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Making sound judgements is one of the keys to success in the business world. Evaluating different organizations is a big part of this. It’s important to do research when deciding where to invest, or who to work with. However, it’s also crucial for entrepreneurs to find a way to see the businesses they run clearly. Coming up with an objective system with a track record of success is a good way to do this.

The first step in assessing a company is to look at the people who do business with it. If it’s a B2B operation, what do clients and customers have to say about service? If it’s a B2C business, what does the public have to say about them? If a company has a lot of fans, that’s always a good sign. That means that the business is delivering on the promised goods and services, and customers are satisfied.

Another key indicator to consider is profitability. Now, profitability is not everything. Every business goes through growing pains. It can be normal for new businesses, especially in some industries, to lose money for the first few months or even year. But unless a startup has a very committed angel investor, losses are not sustainable for long. People go into business to make money, not lose it.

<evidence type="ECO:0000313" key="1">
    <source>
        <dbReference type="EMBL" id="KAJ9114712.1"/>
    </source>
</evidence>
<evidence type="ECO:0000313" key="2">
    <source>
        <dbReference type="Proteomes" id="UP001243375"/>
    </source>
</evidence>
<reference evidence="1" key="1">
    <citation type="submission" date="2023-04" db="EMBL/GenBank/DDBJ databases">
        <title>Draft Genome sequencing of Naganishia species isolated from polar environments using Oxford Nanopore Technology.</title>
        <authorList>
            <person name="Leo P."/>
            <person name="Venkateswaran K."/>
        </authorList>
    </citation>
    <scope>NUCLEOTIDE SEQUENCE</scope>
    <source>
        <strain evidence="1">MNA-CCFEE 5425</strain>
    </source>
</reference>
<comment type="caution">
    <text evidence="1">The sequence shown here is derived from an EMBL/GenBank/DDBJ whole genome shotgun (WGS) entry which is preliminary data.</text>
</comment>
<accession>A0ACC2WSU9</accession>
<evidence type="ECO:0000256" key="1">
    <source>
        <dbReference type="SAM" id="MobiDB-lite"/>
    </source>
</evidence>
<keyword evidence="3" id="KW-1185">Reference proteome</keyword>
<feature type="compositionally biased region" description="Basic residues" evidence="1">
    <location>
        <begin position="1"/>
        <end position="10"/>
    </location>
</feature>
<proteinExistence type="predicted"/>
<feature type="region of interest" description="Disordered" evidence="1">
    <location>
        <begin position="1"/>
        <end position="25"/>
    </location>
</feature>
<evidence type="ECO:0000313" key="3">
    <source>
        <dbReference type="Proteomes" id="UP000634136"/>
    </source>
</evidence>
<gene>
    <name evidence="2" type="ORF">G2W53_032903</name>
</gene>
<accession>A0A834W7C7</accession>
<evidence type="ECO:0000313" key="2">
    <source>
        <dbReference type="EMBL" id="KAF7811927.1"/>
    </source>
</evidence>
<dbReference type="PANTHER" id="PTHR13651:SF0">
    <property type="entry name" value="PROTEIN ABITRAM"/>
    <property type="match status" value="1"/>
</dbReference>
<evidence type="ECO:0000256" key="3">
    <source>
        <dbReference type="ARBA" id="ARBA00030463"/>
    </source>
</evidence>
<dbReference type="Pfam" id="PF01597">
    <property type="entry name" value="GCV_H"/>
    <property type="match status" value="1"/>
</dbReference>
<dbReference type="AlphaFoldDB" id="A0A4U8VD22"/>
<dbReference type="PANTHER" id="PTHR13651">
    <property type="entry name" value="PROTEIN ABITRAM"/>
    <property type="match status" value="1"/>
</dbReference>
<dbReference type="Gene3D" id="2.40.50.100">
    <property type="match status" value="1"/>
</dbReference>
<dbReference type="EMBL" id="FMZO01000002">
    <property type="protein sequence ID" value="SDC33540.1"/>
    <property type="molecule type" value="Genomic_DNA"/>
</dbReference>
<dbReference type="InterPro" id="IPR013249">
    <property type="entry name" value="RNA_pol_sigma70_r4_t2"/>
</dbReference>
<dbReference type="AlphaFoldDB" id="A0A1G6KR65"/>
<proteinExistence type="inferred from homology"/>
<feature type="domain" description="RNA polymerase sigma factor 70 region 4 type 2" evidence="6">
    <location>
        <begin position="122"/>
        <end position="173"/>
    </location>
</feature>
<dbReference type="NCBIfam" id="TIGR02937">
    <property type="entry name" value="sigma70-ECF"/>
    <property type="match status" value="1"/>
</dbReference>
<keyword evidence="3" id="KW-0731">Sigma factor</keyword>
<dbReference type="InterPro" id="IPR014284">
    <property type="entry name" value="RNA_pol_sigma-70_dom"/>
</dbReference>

If the business is turning a profit, consider what’s happening to that money. Is it being reinvested into the operation? Are suppliers and employees being paid in a timely fashion? These are all very important things to consider. Another thing to consider is reinvestment in the company. By continuing to innovate and research effectively, companies can continue to be profitable for years to come.

Lastly, think about who is at the core of the business. Is it one executive or one designer? Consider the distinctive look a company like Apple cultivates, and how central that is to sales and marketing. Or consider suppliers. If only one supplier in the world makes the widgets needed by a company, a raise in their prices could have significant impacts on sales to end users. Determining as much as possible about the amount of knowledge sharing, inputs and diversification is key in deciding whether to deal with a company.